“Justified” is one of our favorite words as Lutherans. “Justified” is God’s declaration that people are “not guilty” of sins because of the sacrifice of atonement Jesus made by dying at the cross. God looked at the sin of the one man, Adam, that infected the entire world – the sin we daily do – and he counteracted it with the righteousness of his one man, Jesus Christ. In his life there is perfection like we have not achieved. In his death there is payment for all we all have done. By trust in that work promised to us, we are given everything we need to stand before God with confidence. This is how God works, who he is.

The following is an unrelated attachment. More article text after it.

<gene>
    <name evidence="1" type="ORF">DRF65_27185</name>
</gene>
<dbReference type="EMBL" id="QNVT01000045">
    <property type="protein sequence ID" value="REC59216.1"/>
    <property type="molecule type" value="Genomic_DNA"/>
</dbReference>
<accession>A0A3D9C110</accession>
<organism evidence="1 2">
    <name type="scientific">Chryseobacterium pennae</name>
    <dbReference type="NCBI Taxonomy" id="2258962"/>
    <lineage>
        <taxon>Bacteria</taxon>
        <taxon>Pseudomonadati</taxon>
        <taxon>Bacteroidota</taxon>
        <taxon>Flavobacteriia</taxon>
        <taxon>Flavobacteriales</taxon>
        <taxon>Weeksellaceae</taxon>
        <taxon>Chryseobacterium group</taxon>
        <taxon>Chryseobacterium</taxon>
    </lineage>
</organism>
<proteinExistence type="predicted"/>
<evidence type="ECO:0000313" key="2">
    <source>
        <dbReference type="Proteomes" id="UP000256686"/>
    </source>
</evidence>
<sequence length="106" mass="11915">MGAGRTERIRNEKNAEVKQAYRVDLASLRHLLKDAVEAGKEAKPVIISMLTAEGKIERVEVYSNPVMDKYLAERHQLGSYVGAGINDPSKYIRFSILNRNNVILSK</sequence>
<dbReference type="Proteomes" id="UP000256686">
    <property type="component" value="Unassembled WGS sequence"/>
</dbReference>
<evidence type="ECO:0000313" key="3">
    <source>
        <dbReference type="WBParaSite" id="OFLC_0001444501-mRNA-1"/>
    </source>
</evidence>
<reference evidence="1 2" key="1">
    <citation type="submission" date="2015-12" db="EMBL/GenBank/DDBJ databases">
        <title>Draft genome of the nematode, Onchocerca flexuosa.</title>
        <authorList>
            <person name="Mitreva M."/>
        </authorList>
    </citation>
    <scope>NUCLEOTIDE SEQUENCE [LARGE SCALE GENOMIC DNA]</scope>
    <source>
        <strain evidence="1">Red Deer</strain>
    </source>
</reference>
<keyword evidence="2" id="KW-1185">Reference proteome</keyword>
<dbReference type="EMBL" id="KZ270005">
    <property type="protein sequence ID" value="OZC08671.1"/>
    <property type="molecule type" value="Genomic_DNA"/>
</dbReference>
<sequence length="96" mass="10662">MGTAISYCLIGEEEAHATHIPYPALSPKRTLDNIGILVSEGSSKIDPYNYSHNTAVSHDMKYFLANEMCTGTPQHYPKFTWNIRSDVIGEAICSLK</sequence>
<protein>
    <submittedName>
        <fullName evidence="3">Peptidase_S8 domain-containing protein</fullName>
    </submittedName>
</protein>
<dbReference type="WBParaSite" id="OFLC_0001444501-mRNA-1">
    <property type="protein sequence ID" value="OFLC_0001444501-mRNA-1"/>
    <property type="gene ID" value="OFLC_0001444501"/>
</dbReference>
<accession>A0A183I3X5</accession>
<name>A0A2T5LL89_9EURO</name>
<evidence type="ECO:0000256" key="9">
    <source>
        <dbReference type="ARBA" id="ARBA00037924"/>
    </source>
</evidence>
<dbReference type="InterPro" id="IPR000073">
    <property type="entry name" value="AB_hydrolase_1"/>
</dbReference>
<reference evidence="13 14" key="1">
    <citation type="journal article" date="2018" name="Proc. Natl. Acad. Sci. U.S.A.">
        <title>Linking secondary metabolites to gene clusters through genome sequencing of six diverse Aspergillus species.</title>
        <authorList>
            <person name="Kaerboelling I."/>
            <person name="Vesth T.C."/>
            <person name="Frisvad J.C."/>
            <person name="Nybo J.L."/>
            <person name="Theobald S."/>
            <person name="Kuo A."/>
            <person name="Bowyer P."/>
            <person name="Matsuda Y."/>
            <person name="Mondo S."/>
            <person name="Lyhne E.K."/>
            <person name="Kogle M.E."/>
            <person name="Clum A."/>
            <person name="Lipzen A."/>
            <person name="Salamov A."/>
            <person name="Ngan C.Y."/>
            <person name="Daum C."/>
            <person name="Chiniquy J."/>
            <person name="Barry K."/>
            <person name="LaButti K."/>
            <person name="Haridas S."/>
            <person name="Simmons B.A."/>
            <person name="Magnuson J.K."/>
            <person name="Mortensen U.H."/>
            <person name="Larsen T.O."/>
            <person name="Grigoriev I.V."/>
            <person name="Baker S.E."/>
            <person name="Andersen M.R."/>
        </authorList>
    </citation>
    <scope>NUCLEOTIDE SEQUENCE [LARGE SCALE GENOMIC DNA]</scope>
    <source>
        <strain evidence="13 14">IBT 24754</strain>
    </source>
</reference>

And maybe that’s the thing for you to think about then. Our struggles with temptation sometimes – feeling God hasn’t rewarded us for what we’ve done, or that he’s dealt unfairly though we’ve been righteous, or that God could never justify someone like you – all these things that assume some kind of guarantee from us with God… They’re really saying something tragically wrong about God himself – that we’re losing our grasp on this truth: we trust “God who justifies the wicked”. God, in his person, is not one who gives reward to those who have half-done. God, by name, is one who gives freely righteousness to wicked people. God, in himself, brings salvation and rescue from sin to sinners. At the beginning of the season of Lent reflect on this and repent: our temptations to guarantee comfort for ourselves on the basis of what we do, they horribly mis-label our God as some kind of street-vendor, who peddles cheap product for cheap price – and they horribly mis-construe who we are, as though in a class with God himself, to earn his favor – somehow no longer sinners.